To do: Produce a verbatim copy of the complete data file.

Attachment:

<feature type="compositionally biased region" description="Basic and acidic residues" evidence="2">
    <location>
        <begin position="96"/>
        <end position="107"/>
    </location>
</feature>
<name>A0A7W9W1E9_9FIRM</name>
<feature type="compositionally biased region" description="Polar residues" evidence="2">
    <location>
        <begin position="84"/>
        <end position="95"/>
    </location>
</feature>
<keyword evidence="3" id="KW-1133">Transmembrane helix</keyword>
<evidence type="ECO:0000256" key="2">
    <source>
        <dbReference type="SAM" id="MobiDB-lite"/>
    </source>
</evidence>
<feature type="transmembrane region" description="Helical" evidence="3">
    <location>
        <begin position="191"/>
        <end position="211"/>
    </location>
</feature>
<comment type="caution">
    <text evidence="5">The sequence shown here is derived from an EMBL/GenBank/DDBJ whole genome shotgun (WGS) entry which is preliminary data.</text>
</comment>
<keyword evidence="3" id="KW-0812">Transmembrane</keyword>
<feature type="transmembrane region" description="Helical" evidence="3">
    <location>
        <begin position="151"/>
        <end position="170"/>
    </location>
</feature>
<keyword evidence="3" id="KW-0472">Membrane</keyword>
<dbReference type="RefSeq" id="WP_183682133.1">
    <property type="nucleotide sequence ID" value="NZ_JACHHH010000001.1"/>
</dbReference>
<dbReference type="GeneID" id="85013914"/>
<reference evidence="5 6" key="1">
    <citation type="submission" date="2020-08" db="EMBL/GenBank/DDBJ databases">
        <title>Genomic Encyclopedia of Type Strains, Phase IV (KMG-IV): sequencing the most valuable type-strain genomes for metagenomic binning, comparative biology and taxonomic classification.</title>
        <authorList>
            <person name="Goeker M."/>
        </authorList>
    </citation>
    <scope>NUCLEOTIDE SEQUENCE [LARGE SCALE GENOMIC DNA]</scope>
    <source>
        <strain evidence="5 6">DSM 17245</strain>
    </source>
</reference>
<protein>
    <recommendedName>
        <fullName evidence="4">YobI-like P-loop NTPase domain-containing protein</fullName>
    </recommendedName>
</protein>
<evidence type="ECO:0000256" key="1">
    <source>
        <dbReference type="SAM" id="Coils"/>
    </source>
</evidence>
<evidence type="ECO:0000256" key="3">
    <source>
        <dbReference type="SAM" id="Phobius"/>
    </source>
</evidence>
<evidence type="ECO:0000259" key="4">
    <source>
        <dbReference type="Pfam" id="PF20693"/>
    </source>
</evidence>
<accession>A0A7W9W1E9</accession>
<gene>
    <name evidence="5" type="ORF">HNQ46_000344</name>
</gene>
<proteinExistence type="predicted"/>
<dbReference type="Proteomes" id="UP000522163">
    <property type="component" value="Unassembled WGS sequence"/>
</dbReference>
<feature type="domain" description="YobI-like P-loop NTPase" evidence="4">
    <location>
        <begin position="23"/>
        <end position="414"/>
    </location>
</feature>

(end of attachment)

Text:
<feature type="compositionally biased region" description="Basic and acidic residues" evidence="2">
    <location>
        <begin position="96"/>
        <end position="107"/>
    </location>
</feature>
<name>A0A7W9W1E9_9FIRM</name>
<feature type="compositionally biased region" description="Polar residues" evidence="2">
    <location>
        <begin position="84"/>
        <end position="95"/>
    </location>
</feature>
<keyword evidence="3" id="KW-1133">Transmembrane helix</keyword>
<evidence type="ECO:0000256" key="2">
    <source>
        <dbReference type="SAM" id="MobiDB-lite"/>
    </source>
</evidence>
<feature type="transmembrane region" description="Helical" evidence="3">
    <location>
        <begin position="191"/>
        <end position="211"/>
    </location>
</feature>
<comment type="caution">
    <text evidence="5">The sequence shown here is derived from an EMBL/GenBank/DDBJ whole genome shotgun (WGS) entry which is preliminary data.</text>
</comment>
<keyword evidence="3" id="KW-0812">Transmembrane</keyword>
<feature type="transmembrane region" description="Helical" evidence="3">
    <location>
        <begin position="151"/>
        <end position="170"/>
    </location>
</feature>
<keyword evidence="3" id="KW-0472">Membrane</keyword>
<dbReference type="RefSeq" id="WP_183682133.1">
    <property type="nucleotide sequence ID" value="NZ_JACHHH010000001.1"/>
</dbReference>
<dbReference type="GeneID" id="85013914"/>
<reference evidence="5 6" key="1">
    <citation type="submission" date="2020-08" db="EMBL/GenBank/DDBJ databases">
        <title>Genomic Encyclopedia of Type Strains, Phase IV (KMG-IV): sequencing the most valuable type-strain genomes for metagenomic binning, comparative biology and taxonomic classification.</title>
        <authorList>
            <person name="Goeker M."/>
        </authorList>
    </citation>
    <scope>NUCLEOTIDE SEQUENCE [LARGE SCALE GENOMIC DNA]</scope>
    <source>
        <strain evidence="5 6">DSM 17245</strain>
    </source>
</reference>
<protein>
    <recommendedName>
        <fullName evidence="4">YobI-like P-loop NTPase domain-containing protein</fullName>
    </recommendedName>
</protein>
<evidence type="ECO:0000256" key="1">
    <source>
        <dbReference type="SAM" id="Coils"/>
    </source>
</evidence>
<evidence type="ECO:0000256" key="3">
    <source>
        <dbReference type="SAM" id="Phobius"/>
    </source>
</evidence>
<evidence type="ECO:0000259" key="4">
    <source>
        <dbReference type="Pfam" id="PF20693"/>
    </source>
</evidence>
<accession>A0A7W9W1E9</accession>
<gene>
    <name evidence="5" type="ORF">HNQ46_000344</name>
</gene>
<proteinExistence type="predicted"/>
<dbReference type="Proteomes" id="UP000522163">
    <property type="component" value="Unassembled WGS sequence"/>
</dbReference>
<feature type="domain" description="YobI-like P-loop NTPase" evidence="4">
    <location>
        <begin position="23"/>
        <end position="414"/>
    </location>
</feature>